Dancing at Lughnasa: The irish battle for independence 2


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Dancing at Lughnasa: The irish battle for independence 2

  2. 2. The Irish war of independence was a guerrilla war fought between the Irish Republican Army and the British Government and it’s forces in Ireland. The war was fought between 21 November 1919 to 11 July 1921. It was caused when the Irish Republicans won a landslide victory in the December 1918 election, consequently they formed a breakaway government and through this wanted independence from Britain. It was a rather bloody war with up to 300 people dead in 1920. Violence escalated during that year in November now known as Bloody Sunday. Fourteen British Intelligence operatives were assassinated and the RIC opened fire on a crowd at a football match in the afternoon. The result by 1921 was a ceasefire which resulted in the Anglo- Irish Treaty and the creation of the Irish Free State. By the end of the war total dead was 2,014. IRISH BATTLE FOR INDEPENDENCE
  3. 3. From the beginning of the play we know that Kate was involved in the War of Independence. We learn this through the quote that Michael says ‘But Aunt Kate had been involved in the War of Independence, so Father Jack's brief career in the British army was never referred to in that house’. Of course if Kate was fighting for the war of independence then she would disapprove of Jack’s involvement in the British Army because he was fighting for Britain who were of course in Ireland’s eyes the ‘enemy’. That’s why Jack’s involvement is hushed down because it brings shame upon the family because they would support Ireland’s actions for independence from Britain. Violence in the North and especially Belfast was notable for its sectarian character and its high number of Catholic civilian victims. This may of prompted Kate to fight in the War of Independence because she believes in Catholicism. LINKS TO DANCING AT LUGHNASA
  4. 4. The Easter Rising was the plan to revolt in Easter 1916, in which the Volunteers, now explicitly declaring a republic, launched an insurrection whose aim was to end British rule and to found an Irish Republic. The rising in which 400 people were killed was confined to Dublin. However, the killing of volunteers by the British Army meant support for the British Army was wane, and Irish public opinion was shocked and outraged by some of the actions committed by British troops this led to further support for the Sinn Fein party and their leader Eamon de Valera. EASTER RISING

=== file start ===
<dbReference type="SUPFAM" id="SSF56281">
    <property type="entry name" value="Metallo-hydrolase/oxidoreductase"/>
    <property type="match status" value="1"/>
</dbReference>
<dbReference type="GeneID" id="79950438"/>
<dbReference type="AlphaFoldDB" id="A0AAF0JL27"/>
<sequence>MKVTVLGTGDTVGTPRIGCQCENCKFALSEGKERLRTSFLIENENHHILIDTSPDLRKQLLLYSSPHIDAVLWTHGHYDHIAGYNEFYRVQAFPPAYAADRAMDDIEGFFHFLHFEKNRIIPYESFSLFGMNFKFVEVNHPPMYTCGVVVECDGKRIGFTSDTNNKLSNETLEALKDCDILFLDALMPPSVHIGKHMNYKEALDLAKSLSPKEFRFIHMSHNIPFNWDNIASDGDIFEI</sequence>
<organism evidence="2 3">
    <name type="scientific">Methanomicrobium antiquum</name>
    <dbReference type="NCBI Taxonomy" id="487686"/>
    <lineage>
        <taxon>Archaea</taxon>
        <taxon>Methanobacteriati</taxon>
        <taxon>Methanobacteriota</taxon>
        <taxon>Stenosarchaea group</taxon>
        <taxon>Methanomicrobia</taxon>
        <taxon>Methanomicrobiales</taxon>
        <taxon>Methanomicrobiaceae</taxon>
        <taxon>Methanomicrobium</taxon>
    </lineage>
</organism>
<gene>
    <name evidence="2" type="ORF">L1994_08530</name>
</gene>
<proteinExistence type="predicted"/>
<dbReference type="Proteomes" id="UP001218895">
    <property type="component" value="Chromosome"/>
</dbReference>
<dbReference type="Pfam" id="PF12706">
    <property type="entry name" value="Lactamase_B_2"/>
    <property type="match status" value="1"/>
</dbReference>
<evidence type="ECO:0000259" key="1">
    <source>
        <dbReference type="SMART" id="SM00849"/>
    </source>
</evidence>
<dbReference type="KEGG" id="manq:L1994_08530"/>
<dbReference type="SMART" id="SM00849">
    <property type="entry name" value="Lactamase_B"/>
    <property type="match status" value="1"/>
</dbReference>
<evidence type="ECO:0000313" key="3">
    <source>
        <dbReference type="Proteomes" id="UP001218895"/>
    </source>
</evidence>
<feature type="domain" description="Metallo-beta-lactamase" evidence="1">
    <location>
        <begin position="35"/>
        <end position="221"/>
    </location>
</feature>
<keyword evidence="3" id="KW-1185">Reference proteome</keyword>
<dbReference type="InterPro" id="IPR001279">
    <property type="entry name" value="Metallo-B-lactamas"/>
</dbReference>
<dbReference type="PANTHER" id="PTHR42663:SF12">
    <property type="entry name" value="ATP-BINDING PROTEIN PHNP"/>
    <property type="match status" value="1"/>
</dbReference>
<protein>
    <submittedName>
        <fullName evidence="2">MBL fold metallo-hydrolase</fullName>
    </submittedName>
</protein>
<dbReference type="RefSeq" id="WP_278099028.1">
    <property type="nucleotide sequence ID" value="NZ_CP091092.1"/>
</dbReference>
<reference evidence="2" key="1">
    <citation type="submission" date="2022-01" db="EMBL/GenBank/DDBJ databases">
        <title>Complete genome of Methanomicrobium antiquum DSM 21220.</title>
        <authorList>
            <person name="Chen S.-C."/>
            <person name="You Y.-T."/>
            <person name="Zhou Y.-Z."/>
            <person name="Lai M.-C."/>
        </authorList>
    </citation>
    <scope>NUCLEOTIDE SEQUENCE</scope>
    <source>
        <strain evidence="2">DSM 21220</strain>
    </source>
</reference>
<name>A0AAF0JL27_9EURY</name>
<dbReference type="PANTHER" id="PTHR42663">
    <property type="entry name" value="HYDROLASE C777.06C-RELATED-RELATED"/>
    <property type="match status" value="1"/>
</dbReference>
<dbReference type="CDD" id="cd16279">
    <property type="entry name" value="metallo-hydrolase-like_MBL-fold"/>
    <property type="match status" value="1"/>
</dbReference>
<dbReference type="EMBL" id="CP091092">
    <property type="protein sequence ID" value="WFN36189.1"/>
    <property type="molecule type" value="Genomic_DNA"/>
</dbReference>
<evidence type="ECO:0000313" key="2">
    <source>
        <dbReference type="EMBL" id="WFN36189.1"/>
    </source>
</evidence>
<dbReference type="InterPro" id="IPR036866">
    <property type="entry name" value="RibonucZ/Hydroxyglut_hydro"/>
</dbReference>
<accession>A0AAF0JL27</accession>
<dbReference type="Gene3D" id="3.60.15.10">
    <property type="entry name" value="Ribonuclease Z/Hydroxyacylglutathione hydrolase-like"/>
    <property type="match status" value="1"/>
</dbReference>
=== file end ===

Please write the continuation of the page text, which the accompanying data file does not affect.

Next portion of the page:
5. 5. We know that Aunt Kate had been involved in the War of Independence. However, there is further evidence that she may have also been a volunteer during the Easter Rising. Michael comments that she was involved ‘locally’. After all, The Easter Rising was only confined to Dublin, so this could suggest that she was involved in the early stages of the War of Independence, therefore she was a strong believer that Ireland should have independence and this could come down to her strong beliefs in Catholicism again. This is supported through the fact that the play is set during the festival of Lughnasa, a local pagan dance festival which Kate strongly disagrees with. This is further supported when the sisters want to go to the festival but Kate doesn’t, She comments ‘And they’ll be no more discussion about it. The matter’s over. I don’t want it mentioned again’. This suggests she is strongly against paganism and doesn’t want it mentioned within the household or let the sister’s show that they are in support of paganism by attending the festival. This shows her strong faith for Catholicism and ultimately why she was involved in the Easter Uprising and the War of Independence. LINKS TO DANCING AT LUGHNASA
  6. 6. De Valera was the leader in the 1916 Easter Rising which proclaimed an Irish republic. He later stood as a Sinn Fein candidate in the 1918 general election. Most importantly he won seats outside Ulster, however refused to take their seats at Westminster. Instead he established an independent parliament to govern Ireland and this was a catalyst for the Irish War of Independence. He became president of the Dail. De Valera was ultimately an inspirational figure to many Irish people who fought for independence in Ireland. During his final few years he changed the cultural identity of the Irish Republic as Roman Catholic and Gaelic was asserted. He died on 29 August 1975, however in his lifetime he revolutionised Ireland and it’s importance in the world. EAMON DE VALERA (1882-1975)
  7. 7. During the beginning of the play it is evident that De Valera’s influence is supported by the sisters. Maggie sings ‘Will you vote for De Valera, will you vote? If you don’t, we’ll be like Gandhi with his goat’. This just supports the fact that many Irish people, including Maggie and the sisters in Dancing at Lughnasa were in support of an independent Ireland. Friel uses the sisters in order to convey this idea, in a way they act as the majority of the Irish population as it is evident that this was a popular song during the time. LINKS TO DANCING AT LUGHNASA
  8. 8. It is interesting that through such a simple play that conveys the everyday lives of ordinary people, Friel ultimately conveys political ideologies and a wider contextual context throughout the majority of this play. He presents themes of religion and politics discretely through characters attitudes and this gives us a further insight into ideologies that dominated Ireland during the time this play was set. OVERVIEW